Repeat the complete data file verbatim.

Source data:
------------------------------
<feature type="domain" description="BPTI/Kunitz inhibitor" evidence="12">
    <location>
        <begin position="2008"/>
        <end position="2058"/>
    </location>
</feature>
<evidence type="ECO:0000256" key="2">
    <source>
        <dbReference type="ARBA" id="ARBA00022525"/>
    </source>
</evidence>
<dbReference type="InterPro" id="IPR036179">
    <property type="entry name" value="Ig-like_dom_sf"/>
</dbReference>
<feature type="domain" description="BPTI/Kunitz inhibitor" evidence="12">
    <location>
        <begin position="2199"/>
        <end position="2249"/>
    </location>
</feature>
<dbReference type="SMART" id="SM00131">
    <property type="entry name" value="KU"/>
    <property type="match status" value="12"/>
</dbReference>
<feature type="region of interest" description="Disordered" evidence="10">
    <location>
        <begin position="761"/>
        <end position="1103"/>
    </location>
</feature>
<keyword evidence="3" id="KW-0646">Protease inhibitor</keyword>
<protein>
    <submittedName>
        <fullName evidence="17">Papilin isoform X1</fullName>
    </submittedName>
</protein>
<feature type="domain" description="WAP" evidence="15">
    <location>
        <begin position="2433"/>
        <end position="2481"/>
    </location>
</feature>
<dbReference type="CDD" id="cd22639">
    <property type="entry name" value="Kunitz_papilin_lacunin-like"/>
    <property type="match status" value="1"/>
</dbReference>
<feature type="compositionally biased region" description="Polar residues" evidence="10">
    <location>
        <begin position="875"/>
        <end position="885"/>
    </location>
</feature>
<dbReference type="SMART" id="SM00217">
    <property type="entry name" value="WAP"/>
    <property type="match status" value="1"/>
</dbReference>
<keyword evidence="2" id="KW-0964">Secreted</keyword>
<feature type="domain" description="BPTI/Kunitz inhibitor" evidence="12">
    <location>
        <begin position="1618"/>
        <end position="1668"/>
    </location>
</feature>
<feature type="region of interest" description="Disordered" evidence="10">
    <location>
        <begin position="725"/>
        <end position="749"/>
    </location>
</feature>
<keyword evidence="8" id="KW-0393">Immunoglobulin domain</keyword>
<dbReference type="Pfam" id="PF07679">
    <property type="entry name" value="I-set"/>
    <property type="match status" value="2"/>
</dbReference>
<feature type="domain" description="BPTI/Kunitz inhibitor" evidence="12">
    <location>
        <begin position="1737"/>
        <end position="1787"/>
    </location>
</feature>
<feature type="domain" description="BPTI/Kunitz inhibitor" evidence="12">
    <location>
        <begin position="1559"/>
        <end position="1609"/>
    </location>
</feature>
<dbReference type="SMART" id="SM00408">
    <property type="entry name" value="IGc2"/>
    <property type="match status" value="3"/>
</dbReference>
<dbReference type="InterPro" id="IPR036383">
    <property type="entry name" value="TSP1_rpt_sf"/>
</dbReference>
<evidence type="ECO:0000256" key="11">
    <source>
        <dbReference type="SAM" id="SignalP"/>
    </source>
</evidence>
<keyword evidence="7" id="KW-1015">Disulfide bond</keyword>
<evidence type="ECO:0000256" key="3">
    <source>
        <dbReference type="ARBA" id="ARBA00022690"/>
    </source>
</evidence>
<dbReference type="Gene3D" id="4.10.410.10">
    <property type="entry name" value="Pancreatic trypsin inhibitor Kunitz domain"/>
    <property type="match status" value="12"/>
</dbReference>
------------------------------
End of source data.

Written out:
<feature type="domain" description="BPTI/Kunitz inhibitor" evidence="12">
    <location>
        <begin position="2008"/>
        <end position="2058"/>
    </location>
</feature>
<evidence type="ECO:0000256" key="2">
    <source>
        <dbReference type="ARBA" id="ARBA00022525"/>
    </source>
</evidence>
<dbReference type="InterPro" id="IPR036179">
    <property type="entry name" value="Ig-like_dom_sf"/>
</dbReference>
<feature type="domain" description="BPTI/Kunitz inhibitor" evidence="12">
    <location>
        <begin position="2199"/>
        <end position="2249"/>
    </location>
</feature>
<dbReference type="SMART" id="SM00131">
    <property type="entry name" value="KU"/>
    <property type="match status" value="12"/>
</dbReference>
<feature type="region of interest" description="Disordered" evidence="10">
    <location>
        <begin position="761"/>
        <end position="1103"/>
    </location>
</feature>
<keyword evidence="3" id="KW-0646">Protease inhibitor</keyword>
<protein>
    <submittedName>
        <fullName evidence="17">Papilin isoform X1</fullName>
    </submittedName>
</protein>
<feature type="domain" description="WAP" evidence="15">
    <location>
        <begin position="2433"/>
        <end position="2481"/>
    </location>
</feature>
<dbReference type="CDD" id="cd22639">
    <property type="entry name" value="Kunitz_papilin_lacunin-like"/>
    <property type="match status" value="1"/>
</dbReference>
<feature type="compositionally biased region" description="Polar residues" evidence="10">
    <location>
        <begin position="875"/>
        <end position="885"/>
    </location>
</feature>
<dbReference type="SMART" id="SM00217">
    <property type="entry name" value="WAP"/>
    <property type="match status" value="1"/>
</dbReference>
<keyword evidence="2" id="KW-0964">Secreted</keyword>
<feature type="domain" description="BPTI/Kunitz inhibitor" evidence="12">
    <location>
        <begin position="1618"/>
        <end position="1668"/>
    </location>
</feature>
<feature type="region of interest" description="Disordered" evidence="10">
    <location>
        <begin position="725"/>
        <end position="749"/>
    </location>
</feature>
<keyword evidence="8" id="KW-0393">Immunoglobulin domain</keyword>
<dbReference type="Pfam" id="PF07679">
    <property type="entry name" value="I-set"/>
    <property type="match status" value="2"/>
</dbReference>
<feature type="domain" description="BPTI/Kunitz inhibitor" evidence="12">
    <location>
        <begin position="1737"/>
        <end position="1787"/>
    </location>
</feature>
<feature type="domain" description="BPTI/Kunitz inhibitor" evidence="12">
    <location>
        <begin position="1559"/>
        <end position="1609"/>
    </location>
</feature>
<dbReference type="SMART" id="SM00408">
    <property type="entry name" value="IGc2"/>
    <property type="match status" value="3"/>
</dbReference>
<dbReference type="InterPro" id="IPR036383">
    <property type="entry name" value="TSP1_rpt_sf"/>
</dbReference>
<evidence type="ECO:0000256" key="11">
    <source>
        <dbReference type="SAM" id="SignalP"/>
    </source>
</evidence>
<keyword evidence="7" id="KW-1015">Disulfide bond</keyword>
<evidence type="ECO:0000256" key="3">
    <source>
        <dbReference type="ARBA" id="ARBA00022690"/>
    </source>
</evidence>
<dbReference type="Gene3D" id="4.10.410.10">
    <property type="entry name" value="Pancreatic trypsin inhibitor Kunitz domain"/>
    <property type="match status" value="12"/>
</dbReference>